Judy Holliday Biography, Life, Interesting Facts
Judy Holliday was what Judith Tuvim was called at birth. Judy was a citizen of New York as she was born on 21st June 1921 in that city. Her parents did regular jobs her mother Helen Gollomb resorted to teaching music while her dad Abraham spent his time in fundraising. Like many other famous people, Judy’s parent’s marriage too after eight years.Judy Holliday was left in the care of her mother at her birthplace. Judy’s academic feat was no minor feat, and she gained 172 in her IQ test. When Judy was ten years of age, she performed exceptionally well at ‘Julia Richman High School and was the top performer.
Despite her high achievements, Yale Drama School had refused her admission in the year 1938, and thus, she did not pursue her academic journey. The reason for her not being admitted at Yale was due to her tender age. Instead, Judy took on the career of a switchboard operator at the Mercury Theater that same year
When Judy Holliday took on the role of a switchboard operator to work for Orson Welles, she hoped to develop into a scriptwriter. Judy's wishes came true when a club owner Max Gordon allowed her to display her scriptwriting and lyric talents. The club owned by Max was called Greenwich Village. It was Judy who had reached out to Six and Company, which was a collection of artists she encountered while on holiday. In 1944, Judy Holliday landed a contract with leading film group finally, and it was at the Twentieth Century-Fox. Holiday’s recommendation for her first film was that The Revuers feature in the movie entitled Greenwich Village. Unfortunately, Holiday’s first film was not a box office success. Her lack of success caused Holiday much dismay and thus did not take to Hollywood very well.
After that, Judy Holliday made appearances in ‘Winged Victory’ as well as in “Something for the Boys.” After her seven-year work engagement was terminated, she got back to her birthplace. Judy later made an appearance on Broadway in a production called, “Kiss Them for Me” in the year 1945. The character Judy Holliday so aptly portrayed got her recognized and led her to receive the celebrated Clarence Derwent Award. As the award was for her performance as a supporting star, she managed to get her break in 1946 finally. Judy made an appearance in the hit, “Born Yesterday.” Her role came by chance as the lead actress who was already cast for the role of the lead character, Billie Dawn had fallen ill. In this way, Holiday took over the leading role from Arthur in Garson Kanin's production.
From the initial opening of the play, Holiday took on the role as the lead for several years down the line due to the excellent audience response. The film caused Holliday to take the Academy Award for best actress. A few years after, Columbia Pictures acquired the “Born Yesterday” rights over.
Other Notable Mentions
Judy Holliday also took minor roles in a couple of films down the line. These included “Winged Victory” as well as “Something for the Boys.” After starring in these movies, Judy was sent away from the studios. Since her film career left her dismayed, Judy took her talents to the center stage. Her first performance on stage in ‘Kiss Them for Me’ saw her acting like some dumb blonde. Her ability to step into the shoes of a blonde became her best performance.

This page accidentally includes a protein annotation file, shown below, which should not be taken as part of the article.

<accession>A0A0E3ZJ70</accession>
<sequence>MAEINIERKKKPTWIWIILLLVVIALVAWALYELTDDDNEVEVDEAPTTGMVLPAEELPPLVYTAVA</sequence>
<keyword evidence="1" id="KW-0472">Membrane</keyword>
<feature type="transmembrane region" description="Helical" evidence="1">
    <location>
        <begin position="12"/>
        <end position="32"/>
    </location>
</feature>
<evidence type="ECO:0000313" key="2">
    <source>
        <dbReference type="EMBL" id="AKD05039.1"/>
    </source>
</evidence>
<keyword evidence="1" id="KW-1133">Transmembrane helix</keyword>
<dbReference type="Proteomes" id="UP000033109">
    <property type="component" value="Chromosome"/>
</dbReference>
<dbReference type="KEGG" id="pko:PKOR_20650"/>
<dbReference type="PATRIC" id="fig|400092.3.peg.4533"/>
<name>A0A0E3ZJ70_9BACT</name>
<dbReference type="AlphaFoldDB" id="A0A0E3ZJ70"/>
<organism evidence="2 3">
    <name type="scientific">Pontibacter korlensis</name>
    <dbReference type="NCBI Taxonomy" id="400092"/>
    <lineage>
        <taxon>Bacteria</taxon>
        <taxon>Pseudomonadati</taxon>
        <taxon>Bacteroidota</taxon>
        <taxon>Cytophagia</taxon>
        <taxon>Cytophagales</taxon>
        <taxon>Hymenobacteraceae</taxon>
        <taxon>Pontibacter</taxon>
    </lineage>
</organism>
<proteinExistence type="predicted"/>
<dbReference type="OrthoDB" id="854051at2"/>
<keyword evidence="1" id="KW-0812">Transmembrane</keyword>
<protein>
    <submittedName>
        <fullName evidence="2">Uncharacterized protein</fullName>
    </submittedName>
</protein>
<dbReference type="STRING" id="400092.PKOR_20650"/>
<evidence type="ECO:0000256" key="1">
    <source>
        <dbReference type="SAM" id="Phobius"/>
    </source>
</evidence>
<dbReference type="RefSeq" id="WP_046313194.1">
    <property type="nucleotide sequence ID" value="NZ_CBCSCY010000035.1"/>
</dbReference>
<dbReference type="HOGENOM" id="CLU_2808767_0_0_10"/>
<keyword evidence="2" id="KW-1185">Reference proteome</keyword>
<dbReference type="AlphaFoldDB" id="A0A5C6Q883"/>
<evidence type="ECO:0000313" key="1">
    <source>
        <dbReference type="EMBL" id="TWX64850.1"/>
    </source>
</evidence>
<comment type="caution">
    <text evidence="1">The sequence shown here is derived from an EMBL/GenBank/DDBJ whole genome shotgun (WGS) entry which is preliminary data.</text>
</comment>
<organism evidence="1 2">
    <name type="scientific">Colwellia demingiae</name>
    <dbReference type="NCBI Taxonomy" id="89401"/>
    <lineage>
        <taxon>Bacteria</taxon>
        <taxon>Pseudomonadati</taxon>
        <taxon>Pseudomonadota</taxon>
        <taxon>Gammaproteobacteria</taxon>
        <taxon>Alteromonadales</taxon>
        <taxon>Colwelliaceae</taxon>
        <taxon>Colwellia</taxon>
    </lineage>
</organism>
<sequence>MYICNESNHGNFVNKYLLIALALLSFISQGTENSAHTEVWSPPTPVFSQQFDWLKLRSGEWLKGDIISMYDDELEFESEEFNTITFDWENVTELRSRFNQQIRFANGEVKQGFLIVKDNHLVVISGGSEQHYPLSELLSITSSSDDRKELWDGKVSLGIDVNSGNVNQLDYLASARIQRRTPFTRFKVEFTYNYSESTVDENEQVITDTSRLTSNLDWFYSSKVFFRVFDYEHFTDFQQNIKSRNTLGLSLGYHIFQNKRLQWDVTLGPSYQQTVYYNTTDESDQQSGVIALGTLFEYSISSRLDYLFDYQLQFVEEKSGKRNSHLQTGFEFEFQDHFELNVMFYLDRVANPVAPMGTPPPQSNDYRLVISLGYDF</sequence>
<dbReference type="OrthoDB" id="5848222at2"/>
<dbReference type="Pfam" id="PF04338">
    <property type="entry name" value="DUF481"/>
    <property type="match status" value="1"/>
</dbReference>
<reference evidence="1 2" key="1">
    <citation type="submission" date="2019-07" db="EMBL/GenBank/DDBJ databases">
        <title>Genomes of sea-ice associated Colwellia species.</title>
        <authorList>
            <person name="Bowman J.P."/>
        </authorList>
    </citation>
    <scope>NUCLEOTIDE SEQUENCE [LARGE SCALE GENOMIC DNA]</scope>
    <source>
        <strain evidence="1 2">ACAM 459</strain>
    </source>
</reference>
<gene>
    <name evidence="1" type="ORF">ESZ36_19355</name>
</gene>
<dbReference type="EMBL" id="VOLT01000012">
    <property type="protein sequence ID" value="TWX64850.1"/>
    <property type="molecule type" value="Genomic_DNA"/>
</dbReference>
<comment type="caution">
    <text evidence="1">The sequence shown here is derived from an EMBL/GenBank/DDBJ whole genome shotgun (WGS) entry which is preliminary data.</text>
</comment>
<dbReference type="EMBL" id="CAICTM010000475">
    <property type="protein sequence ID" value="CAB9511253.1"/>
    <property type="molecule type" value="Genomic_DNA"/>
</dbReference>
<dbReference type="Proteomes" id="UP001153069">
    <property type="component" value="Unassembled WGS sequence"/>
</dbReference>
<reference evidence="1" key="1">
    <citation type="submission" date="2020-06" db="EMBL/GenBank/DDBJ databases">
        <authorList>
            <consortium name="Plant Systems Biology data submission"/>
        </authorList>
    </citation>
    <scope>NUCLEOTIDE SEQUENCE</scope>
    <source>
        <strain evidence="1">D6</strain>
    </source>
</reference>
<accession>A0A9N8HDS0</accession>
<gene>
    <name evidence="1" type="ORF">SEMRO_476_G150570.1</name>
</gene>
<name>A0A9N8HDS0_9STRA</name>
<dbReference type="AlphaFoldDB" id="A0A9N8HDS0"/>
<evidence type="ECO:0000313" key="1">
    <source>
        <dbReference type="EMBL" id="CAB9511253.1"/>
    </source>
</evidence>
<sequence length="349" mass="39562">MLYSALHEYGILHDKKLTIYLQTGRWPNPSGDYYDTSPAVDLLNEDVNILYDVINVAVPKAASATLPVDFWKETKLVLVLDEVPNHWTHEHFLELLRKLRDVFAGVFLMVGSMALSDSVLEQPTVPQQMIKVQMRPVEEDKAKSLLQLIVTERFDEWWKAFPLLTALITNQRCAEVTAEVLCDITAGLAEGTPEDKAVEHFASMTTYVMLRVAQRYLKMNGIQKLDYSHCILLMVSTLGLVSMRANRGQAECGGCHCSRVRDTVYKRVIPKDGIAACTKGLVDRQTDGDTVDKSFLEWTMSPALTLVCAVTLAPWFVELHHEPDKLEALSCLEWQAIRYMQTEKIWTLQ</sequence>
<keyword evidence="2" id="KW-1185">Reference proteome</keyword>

Alongside those achievements, in the year1949 she was the voice of a character in ‘On The Town.’
During that same year, Judy Holliday took her talents back to the film industry playing ‘Doris Attinger’ in ‘Adam’s Rib’ which was of a comedic genre. In Adam’s Rib, she acted with stars like Spencer Tracy as well as Katharine Hepburn.
Furthermore, in the year 1951, Holiday played the leading role in ‘Dream Girl’- another stage production.
A year later, Judy Holliday agreed to work with ‘Columbia,’ and she went on to act as Florence in ‘The Marrying Kind.’
The year following her success in “Dream Girl,”Judy Holliday was called to testify about her political relations by the ‘Un-American Activities Committee.’ Unlike many of her colleagues Judy was not blacklisted, but yet she found it difficult to find her feet in the film industry. Due to this, Holiday took to stage productions more than she featured on the big screen. A film she starred in called ‘Phffft’ came out a few years later. The year 1954 saw her act alongside Jack Lemmon in the film, ‘It Should Happen to You.’ Also in 1954, Judy played the role of a waitress in a movie entitled ‘Sunday in Town.
Judy Holliday also acted in more films the following year, playing a supporting role in the movie ‘Entertainment 1955’.
Her on-screen appearance didn’t last long as yet again; she took her spot on Broadway. Judy starred in the musical ‘Bells Are Ringing.’ Judy was on set for the film; ‘The Solid Gold Cadillac’ and it hit the big screen in 1956.
Recognition And Awards
Judy Holliday's awards history includes being a recipient of the ‘Clarence Derwent Award’ in 1945.
Judy gained the Oscar Award during the year 1950 for her leading role in ‘Born Yesterday.’ Judy Holliday topped her accolades by bagging the ‘Tony Award’ for her feature in a musical in the year, 1956.
Judy Holliday's name is engraved on a star on the ‘Hollywood Walk of Fame.’
Judy Holliday married a conductor called David Oppenheim. They were married for the decade to 1958.